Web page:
Returning from a hike at Saddle Pass, I found several emails with comments and questions about my trip on the White River Road. So! Just to give some better details, I’m going to cross-post the map snapshot and my original description, as well.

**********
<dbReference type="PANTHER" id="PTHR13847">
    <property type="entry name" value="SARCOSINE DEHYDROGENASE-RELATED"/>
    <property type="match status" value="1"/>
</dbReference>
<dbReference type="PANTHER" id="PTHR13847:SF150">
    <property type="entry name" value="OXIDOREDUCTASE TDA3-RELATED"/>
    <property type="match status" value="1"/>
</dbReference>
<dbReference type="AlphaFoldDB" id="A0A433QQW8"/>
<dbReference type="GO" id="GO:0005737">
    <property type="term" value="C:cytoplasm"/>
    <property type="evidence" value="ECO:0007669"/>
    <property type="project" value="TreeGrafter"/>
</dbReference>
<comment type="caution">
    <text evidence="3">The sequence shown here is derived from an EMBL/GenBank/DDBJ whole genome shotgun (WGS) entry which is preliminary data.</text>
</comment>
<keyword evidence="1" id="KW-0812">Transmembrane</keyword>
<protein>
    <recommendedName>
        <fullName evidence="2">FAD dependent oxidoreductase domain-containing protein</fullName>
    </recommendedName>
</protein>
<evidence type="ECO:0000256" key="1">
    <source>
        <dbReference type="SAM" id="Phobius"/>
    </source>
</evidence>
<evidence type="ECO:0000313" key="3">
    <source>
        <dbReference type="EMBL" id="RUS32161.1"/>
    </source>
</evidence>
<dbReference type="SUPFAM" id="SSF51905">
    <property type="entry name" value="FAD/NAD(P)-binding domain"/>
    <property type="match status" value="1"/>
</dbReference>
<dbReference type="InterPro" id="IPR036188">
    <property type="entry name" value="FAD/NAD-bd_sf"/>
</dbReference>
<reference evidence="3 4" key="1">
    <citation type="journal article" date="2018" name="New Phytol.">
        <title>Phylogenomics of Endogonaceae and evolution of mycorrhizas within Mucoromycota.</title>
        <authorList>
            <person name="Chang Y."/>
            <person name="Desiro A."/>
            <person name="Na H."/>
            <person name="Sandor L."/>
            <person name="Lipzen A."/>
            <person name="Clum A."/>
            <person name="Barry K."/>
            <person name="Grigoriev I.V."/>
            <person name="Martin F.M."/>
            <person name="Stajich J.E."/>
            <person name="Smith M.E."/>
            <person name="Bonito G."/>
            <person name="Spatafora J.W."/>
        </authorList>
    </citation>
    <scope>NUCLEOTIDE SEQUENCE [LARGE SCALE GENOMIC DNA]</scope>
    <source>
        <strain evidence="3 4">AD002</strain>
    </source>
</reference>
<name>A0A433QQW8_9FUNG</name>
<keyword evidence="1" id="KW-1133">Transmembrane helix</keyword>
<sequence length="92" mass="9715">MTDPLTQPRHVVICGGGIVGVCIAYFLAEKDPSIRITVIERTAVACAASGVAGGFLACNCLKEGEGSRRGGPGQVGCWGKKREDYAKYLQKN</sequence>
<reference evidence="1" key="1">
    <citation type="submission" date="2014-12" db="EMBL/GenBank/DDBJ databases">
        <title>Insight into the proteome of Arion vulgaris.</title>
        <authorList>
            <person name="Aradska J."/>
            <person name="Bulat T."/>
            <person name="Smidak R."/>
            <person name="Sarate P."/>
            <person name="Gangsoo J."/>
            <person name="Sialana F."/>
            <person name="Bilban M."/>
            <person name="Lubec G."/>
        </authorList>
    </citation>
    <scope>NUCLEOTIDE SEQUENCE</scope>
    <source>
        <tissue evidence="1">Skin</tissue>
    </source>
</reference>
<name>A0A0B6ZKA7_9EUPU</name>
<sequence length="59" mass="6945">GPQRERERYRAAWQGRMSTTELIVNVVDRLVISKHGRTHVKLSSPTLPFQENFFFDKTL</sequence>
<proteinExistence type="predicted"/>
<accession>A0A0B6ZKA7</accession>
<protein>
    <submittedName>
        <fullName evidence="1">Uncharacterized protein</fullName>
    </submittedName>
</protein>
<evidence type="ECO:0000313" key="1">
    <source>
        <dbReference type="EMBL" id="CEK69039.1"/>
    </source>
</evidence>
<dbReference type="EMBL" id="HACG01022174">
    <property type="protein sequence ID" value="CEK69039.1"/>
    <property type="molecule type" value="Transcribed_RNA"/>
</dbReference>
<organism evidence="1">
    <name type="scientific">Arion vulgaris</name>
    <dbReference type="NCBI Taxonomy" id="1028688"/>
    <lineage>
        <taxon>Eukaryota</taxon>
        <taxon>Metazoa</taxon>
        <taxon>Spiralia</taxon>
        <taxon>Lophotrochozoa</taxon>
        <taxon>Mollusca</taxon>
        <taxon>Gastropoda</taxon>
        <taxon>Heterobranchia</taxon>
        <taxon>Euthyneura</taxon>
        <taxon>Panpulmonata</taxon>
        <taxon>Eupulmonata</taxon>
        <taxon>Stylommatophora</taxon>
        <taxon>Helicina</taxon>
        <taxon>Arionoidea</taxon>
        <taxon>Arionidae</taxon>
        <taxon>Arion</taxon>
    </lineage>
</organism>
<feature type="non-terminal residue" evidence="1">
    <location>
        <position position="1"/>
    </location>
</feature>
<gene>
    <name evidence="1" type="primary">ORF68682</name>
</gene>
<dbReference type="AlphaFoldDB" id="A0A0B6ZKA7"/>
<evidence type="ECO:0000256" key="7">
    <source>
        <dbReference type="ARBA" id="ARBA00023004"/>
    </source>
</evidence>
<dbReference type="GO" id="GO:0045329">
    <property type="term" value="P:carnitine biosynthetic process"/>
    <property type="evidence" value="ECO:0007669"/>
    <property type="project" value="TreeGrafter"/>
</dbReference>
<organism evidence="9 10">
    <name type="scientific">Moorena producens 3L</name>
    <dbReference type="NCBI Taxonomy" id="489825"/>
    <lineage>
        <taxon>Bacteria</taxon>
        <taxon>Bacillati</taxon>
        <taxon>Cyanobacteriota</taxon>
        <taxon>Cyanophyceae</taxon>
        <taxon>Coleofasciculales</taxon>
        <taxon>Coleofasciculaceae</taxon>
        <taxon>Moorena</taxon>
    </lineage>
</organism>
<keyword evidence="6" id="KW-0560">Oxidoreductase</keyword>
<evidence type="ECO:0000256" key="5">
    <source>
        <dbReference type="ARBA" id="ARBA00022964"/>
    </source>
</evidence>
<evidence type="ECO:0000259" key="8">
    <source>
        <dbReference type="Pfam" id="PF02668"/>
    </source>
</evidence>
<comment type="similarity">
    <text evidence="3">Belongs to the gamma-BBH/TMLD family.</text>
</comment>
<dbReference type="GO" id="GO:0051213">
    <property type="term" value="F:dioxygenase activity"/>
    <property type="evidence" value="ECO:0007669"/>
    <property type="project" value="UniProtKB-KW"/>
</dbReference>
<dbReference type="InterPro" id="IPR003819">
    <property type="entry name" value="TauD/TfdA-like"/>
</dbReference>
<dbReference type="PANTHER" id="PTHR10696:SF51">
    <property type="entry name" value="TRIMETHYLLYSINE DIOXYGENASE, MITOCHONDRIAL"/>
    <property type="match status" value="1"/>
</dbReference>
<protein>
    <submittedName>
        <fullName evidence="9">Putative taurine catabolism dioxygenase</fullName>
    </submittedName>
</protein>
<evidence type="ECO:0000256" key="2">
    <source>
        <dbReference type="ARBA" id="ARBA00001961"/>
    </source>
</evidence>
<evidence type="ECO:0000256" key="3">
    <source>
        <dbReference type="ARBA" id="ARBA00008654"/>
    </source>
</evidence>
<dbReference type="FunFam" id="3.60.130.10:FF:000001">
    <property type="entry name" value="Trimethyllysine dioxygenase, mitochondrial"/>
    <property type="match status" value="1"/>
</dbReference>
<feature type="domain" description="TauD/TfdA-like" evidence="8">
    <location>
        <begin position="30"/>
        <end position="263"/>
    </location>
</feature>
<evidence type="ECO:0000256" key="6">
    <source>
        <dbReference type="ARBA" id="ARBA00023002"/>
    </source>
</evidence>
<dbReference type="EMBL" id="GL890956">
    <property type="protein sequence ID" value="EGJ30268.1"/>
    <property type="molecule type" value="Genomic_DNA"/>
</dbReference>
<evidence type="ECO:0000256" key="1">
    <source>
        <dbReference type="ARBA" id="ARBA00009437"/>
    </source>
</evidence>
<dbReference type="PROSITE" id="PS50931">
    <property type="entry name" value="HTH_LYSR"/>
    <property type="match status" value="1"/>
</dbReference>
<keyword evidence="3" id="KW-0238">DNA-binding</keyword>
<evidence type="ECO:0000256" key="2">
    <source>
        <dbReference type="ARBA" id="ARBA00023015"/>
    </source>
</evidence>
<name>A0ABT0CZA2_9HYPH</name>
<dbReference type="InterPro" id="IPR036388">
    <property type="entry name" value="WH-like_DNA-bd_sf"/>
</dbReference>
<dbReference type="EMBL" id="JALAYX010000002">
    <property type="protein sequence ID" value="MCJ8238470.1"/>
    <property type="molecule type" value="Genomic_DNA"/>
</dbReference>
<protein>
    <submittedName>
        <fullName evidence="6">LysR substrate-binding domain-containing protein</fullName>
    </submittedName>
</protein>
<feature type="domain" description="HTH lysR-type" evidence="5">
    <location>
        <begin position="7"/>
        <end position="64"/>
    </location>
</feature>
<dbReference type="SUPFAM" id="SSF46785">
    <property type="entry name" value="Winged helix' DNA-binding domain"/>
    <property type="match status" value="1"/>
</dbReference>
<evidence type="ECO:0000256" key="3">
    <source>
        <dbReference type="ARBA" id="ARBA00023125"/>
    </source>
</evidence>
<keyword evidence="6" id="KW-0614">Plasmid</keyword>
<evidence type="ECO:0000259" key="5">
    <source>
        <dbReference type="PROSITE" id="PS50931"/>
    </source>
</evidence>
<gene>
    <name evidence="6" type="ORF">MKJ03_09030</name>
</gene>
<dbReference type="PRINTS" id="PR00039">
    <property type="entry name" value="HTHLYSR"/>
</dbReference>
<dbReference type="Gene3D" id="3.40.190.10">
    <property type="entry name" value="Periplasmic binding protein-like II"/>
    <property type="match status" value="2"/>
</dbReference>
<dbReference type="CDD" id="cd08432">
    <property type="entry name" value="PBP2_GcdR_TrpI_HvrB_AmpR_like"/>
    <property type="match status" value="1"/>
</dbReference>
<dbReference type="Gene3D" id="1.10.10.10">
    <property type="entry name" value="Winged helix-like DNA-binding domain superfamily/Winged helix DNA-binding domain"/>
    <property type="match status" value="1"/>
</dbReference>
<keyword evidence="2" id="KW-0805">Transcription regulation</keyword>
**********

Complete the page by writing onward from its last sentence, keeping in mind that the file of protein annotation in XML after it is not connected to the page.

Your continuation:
I didn’t have a map that showed it, but I knew it was there: a gravel road that wriggled across the 40 miles of grasslands, drainages and badlands between Kadoka and Interior. It turned out to be a beautiful drive. I missed one critical turn because I stayed on the branch that looked most used (and dry!) and it led me down to a ranch down on the White River! Whoops. Rather than alarm folks (I saw a dog by the buildings) I drove backward until I could make a 3 point turn. I might as well have driven right in with Johnny Cash blaring on the radio, however, because the dog had alerted a nice young fellow in a mudcaked pickup who followed me out, to see what I was doing there. He assured me that he knew “some locals were making it across now.” I’m sure there were drainages where the road was in water just a week and a half ago, when the White River was in full flood. There was one bad spot — on a hillside no less! — where I was really afraid I’d get hung up, once I was into it. Stopping and turning around there was not an option, trust me. At the crest of the hill, seeing nice dry road stretching ahead of me, I stopped to scratch my head. Earlier, I’d seen a muddy, low-riding sedan, and it must have come down through the same mudhole, but how? Then I noticed some flattened grass, and realized that some folks had been making a wide “off-road” detour in the field. The light ranged from overcast to overlit hazy. Hard to capture how open and empty that landscape feels. Every so often, the road followed the old railroad grade.